In the novel, the hill is designed to evoke memories of fictional Sentinel Hill from H.P. Lovecraft’s seminal short story, “The Dunwich Horror”, where a similar mound is also crowned with groupings of stones, while strange, unknown monstrosities are thought to dwell within its earthen embrace (Of course, that hill was purely fictional... right?).


Leiber's novel describes strange graffiti on the top of Corona Heights.  I wondered if it would still be there.  It turns out civil servants have been busy painting over such esoteric symbols and markings with a combination of red and brown paint fitting the natural color of the hill.  But the unnatural graffiti keeps returning, stranger than ever.


Graffiti on the rocks today shows curious symbols in silver paint marker, numerous images of a crawling reptile monster with tentacles, and what appears to be a star chart.  The stylized name "McFly" also appears, by the same hand.  Another person was inspired to spray “GREEN EYES” nearby.  All this graffiti appears on the north side of the highest rocks, so that it might be viewed through binoculars from “607 Rhodes.”


Following are the pictures that Mike and I took while stalking Our Lady of Darkness, along with appropriate quotes from Leiber’s novel:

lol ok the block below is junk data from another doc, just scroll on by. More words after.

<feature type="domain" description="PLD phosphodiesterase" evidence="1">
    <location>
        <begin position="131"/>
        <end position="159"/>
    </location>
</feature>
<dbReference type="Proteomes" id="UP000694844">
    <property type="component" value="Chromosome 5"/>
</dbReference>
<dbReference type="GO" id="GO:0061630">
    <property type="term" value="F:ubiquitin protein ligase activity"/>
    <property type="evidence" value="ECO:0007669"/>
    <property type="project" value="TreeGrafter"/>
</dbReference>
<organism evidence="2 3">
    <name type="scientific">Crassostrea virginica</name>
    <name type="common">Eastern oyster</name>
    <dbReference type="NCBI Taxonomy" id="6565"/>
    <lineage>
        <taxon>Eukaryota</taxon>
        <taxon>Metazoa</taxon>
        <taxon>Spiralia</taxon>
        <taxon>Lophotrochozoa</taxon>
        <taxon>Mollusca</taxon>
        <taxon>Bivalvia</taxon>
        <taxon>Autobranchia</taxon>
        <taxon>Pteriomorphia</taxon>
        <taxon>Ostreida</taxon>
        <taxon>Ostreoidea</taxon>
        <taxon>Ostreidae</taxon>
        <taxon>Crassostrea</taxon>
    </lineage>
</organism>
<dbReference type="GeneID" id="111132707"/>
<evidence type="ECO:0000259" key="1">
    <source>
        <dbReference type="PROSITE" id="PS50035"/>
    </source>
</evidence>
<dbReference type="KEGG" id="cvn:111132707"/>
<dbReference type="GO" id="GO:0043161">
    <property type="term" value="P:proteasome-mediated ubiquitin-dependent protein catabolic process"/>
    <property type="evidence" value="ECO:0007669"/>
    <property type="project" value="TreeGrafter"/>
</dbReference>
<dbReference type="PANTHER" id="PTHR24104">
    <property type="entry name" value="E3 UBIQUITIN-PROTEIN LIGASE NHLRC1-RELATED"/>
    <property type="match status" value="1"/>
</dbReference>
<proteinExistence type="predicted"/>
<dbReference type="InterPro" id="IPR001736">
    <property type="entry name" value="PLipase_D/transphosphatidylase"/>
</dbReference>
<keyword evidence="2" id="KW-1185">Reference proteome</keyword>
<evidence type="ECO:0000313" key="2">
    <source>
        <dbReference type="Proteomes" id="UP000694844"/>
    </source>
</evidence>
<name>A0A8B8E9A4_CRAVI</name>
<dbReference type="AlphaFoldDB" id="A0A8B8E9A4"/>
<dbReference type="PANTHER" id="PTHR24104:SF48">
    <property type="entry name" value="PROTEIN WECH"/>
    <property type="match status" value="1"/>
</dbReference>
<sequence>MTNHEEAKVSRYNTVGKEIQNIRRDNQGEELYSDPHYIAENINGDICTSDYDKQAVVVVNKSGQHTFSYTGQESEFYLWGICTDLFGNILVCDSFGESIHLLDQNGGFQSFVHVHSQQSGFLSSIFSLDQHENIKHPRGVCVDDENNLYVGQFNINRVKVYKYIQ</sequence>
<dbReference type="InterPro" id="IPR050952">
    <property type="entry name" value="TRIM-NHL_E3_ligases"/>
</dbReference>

“The map called it just Corona Heights… "


"...its jagged spine and the weird crags crowning its top (which even the gulls avoided); and breaking out here and there from its raw, barren sides, which although sometimes touched by fog, had not known the pelting of rain for months.”

“He set himself to mounting the ridge by the hard gravelly path near its crest.  This soon became rather tiresome.  He had to pause more than once for breath and set his feet carefully to keep his feet from slipping.”

“Several of the rock surfaces –at least on this side– had been scrawled on at past times with dark and pale and various colored paints … There were symbols here and there that could be taken as astrom- and/or –logical.”

“After holding back a bit (to spy out the best route, he told himself), he moved by three ledges, each of which required a leg-stretching step, to the very top…”